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Journal of Dairy Science
Arieli, A., Department of Animal Science, Fac. Agric., Food Environ. Qual. S., Hebrew University of Jerusalem, Rehovot 76100, Israel
Vallimont, J.E., Dept. of Dairy and Animal Science, Pennsylvania State University, University Park, PA 16802, United States
Aharoni, Y., ARO, Department of Beef Cattle, Newe Yaar Research Center, P.O. Box 1021, Ramat Yishay 30095, Israel
Varga, G.A., Dept. of Dairy and Animal Science, Pennsylvania State University, University Park, PA 16802, United States
Twenty-seven multiparous Holstein dairy cows were used to evaluate the singular and combined effects of somatotropin and monensin treatments during the late dry period on postpartum metabolism and production. Treatments were 1) control, 2) injection of exogenous bovine somatotropin (bST); 3) total mixed rations top-dressed with 300 mg of monensin/d, and 4) monensin and somatotropin in combination, during the last 28 d before expected parturition. A 500-mg subcutaneous injection of sustained-release somatotropin was administered at d-28 and -14 relative to expected calving. Glucose kinetics was evaluated on d 15 before expected calving date using a tracer dose of 45 mg of U-13C-labeled glucose. Jugular blood was sampled 20 times during 8 h after tracer injection. Intake of DM was 1.9% of BW, and daily feed was supplied in six equal meals before the glucose kinetic assay. The CONSAM simulation program, which assumes a two-compartment model, was used to analyze the glucose 13C enrichment curves with time. Average glucose distribution space, glucose mass, and glucose residence time in compartment 1 were increased in monensin-treated cows and were decreased in bST-treated cows. On the day of the glucose kinetic assay, blood concentrations of glucose, NEFA, and urea were similar among treatments. The changes in glucose pool and distribution space suggest that monensin increases propionate supply and bST facilitates glucose flow into glucose consuming organs. It is concluded that dairy cows might benefit from a combined application of monensin and bST before parturition.
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Monensin and growth hormone effects on glucose metabolism in the prepartum cow
84
Arieli, A., Department of Animal Science, Fac. Agric., Food Environ. Qual. S., Hebrew University of Jerusalem, Rehovot 76100, Israel
Vallimont, J.E., Dept. of Dairy and Animal Science, Pennsylvania State University, University Park, PA 16802, United States
Aharoni, Y., ARO, Department of Beef Cattle, Newe Yaar Research Center, P.O. Box 1021, Ramat Yishay 30095, Israel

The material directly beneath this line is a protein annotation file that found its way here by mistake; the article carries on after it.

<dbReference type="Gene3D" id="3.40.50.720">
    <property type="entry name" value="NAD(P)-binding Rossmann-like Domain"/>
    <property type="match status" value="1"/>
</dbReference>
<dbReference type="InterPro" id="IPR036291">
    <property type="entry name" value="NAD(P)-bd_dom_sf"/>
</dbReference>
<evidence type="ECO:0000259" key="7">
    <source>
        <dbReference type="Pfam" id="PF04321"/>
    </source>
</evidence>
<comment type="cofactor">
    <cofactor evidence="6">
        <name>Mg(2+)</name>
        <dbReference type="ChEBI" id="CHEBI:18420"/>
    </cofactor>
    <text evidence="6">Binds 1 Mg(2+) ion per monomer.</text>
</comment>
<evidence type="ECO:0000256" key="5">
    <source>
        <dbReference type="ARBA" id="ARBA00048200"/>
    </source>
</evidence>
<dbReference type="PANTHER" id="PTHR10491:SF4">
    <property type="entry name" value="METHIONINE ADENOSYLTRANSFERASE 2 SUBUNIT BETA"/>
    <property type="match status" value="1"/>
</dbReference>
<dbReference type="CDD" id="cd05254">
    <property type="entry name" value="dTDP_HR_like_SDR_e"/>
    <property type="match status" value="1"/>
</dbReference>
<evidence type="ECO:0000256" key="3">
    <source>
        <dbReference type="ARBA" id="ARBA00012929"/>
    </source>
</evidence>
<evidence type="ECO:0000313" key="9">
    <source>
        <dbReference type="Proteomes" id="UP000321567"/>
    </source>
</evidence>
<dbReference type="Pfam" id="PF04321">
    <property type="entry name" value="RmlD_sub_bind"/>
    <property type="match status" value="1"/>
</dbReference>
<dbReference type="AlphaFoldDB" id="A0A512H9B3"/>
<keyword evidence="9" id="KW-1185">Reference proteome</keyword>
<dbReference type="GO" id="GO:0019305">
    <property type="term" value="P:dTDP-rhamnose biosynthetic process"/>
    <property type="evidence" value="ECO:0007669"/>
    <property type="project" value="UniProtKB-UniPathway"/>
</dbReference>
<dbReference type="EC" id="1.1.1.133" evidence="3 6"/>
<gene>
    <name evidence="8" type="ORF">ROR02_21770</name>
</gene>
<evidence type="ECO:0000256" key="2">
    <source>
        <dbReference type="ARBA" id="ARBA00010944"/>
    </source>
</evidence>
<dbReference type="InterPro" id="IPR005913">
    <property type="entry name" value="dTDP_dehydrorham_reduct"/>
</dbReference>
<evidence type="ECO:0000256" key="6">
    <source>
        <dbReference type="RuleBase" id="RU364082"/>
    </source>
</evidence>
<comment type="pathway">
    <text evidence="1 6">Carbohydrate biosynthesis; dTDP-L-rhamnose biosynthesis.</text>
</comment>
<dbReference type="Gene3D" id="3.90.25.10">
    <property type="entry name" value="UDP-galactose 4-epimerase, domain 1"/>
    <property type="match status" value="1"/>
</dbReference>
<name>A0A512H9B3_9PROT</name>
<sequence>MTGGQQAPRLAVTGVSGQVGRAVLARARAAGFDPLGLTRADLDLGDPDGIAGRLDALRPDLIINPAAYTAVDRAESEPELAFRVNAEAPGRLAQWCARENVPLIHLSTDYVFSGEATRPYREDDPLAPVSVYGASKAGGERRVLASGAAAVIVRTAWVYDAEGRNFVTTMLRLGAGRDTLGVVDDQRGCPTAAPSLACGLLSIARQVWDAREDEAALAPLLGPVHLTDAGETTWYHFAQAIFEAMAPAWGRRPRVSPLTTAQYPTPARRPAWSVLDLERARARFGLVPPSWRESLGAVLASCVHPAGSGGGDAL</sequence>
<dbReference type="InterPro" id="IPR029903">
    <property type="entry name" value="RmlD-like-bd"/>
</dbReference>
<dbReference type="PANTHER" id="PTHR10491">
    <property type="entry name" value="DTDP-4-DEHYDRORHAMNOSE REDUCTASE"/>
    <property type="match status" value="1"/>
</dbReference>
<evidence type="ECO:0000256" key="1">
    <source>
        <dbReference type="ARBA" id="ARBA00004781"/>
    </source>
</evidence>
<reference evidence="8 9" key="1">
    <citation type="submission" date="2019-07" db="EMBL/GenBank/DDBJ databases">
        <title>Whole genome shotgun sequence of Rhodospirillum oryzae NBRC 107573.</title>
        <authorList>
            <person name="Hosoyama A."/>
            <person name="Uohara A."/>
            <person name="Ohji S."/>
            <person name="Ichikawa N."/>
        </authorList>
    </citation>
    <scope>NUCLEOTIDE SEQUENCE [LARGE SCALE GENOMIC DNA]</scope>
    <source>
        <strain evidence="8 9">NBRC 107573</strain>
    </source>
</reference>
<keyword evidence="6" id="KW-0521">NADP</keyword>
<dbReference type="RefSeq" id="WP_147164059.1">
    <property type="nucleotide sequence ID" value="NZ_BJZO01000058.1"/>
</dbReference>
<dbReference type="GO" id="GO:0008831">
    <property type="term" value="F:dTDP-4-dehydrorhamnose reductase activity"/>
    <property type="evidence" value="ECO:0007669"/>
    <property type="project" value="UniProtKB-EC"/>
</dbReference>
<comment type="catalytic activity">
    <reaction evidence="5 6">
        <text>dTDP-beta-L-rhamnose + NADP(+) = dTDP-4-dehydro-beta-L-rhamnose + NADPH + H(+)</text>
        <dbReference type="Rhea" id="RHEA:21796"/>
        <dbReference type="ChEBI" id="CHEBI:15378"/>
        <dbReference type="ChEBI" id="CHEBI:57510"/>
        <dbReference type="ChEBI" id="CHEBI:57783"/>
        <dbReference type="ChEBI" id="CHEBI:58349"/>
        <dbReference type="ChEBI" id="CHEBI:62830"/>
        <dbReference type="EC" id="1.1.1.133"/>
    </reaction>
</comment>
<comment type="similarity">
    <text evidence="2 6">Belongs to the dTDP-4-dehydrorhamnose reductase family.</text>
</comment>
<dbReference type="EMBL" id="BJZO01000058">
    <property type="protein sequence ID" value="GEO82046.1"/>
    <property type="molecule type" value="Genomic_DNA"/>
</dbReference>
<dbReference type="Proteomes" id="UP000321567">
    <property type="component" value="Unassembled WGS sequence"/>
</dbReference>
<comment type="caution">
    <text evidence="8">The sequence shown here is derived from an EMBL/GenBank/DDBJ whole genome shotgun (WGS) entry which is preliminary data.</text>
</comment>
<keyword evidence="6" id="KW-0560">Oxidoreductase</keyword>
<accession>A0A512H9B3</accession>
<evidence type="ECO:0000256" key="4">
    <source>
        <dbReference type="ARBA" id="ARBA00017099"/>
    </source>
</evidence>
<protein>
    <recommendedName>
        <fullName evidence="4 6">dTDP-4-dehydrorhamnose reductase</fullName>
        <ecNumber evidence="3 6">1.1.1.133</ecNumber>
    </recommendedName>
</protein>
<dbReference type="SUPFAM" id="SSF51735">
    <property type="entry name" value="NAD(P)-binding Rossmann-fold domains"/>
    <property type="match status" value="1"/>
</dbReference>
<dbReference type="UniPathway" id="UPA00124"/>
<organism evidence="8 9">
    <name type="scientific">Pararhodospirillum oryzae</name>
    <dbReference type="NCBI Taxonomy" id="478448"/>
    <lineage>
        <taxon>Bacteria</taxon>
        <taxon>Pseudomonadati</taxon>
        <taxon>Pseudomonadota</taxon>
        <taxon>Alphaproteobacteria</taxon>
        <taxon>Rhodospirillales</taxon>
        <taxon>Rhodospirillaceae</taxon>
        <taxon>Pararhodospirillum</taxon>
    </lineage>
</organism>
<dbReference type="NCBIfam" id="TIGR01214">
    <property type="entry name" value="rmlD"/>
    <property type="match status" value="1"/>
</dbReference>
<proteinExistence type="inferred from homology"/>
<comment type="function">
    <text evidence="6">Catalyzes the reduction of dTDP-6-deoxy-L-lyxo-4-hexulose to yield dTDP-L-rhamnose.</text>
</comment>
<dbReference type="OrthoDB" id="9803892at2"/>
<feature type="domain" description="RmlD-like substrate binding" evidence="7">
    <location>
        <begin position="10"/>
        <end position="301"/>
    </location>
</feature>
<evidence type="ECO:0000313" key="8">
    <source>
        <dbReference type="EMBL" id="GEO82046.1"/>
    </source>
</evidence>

Varga, G.A., Dept. of Dairy and Animal Science, Pennsylvania State University, University Park, PA 16802, United States
Monensin and growth hormone effects on glucose metabolism in the prepartum cow
Twenty-seven multiparous Holstein dairy cows were used to evaluate the singular and combined effects of somatotropin and monensin treatments during the late dry period on postpartum metabolism and production. Treatments were 1) control, 2) injection of exogenous bovine somatotropin (bST); 3) total mixed rations top-dressed with 300 mg of monensin/d, and 4) monensin and somatotropin in combination, during the last 28 d before expected parturition. A 500-mg subcutaneous injection of sustained-release somatotropin was administered at d-28 and -14 relative to expected calving. Glucose kinetics was evaluated on d 15 before expected calving date using a tracer dose of 45 mg of U-13C-labeled glucose. Jugular blood was sampled 20 times during 8 h after tracer injection. Intake of DM was 1.9% of BW, and daily feed was supplied in six equal meals before the glucose kinetic assay. The CONSAM simulation program, which assumes a two-compartment model, was used to analyze the glucose 13C enrichment curves with time. Average glucose distribution space, glucose mass, and glucose residence time in compartment 1 were increased in monensin-treated cows and were decreased in bST-treated cows. On the day of the glucose kinetic assay, blood concentrations of glucose, NEFA, and urea were similar among treatments. The changes in glucose pool and distribution space suggest that monensin increases propionate supply and bST facilitates glucose flow into glucose consuming organs. It is concluded that dairy cows might benefit from a combined application of monensin and bST before parturition.
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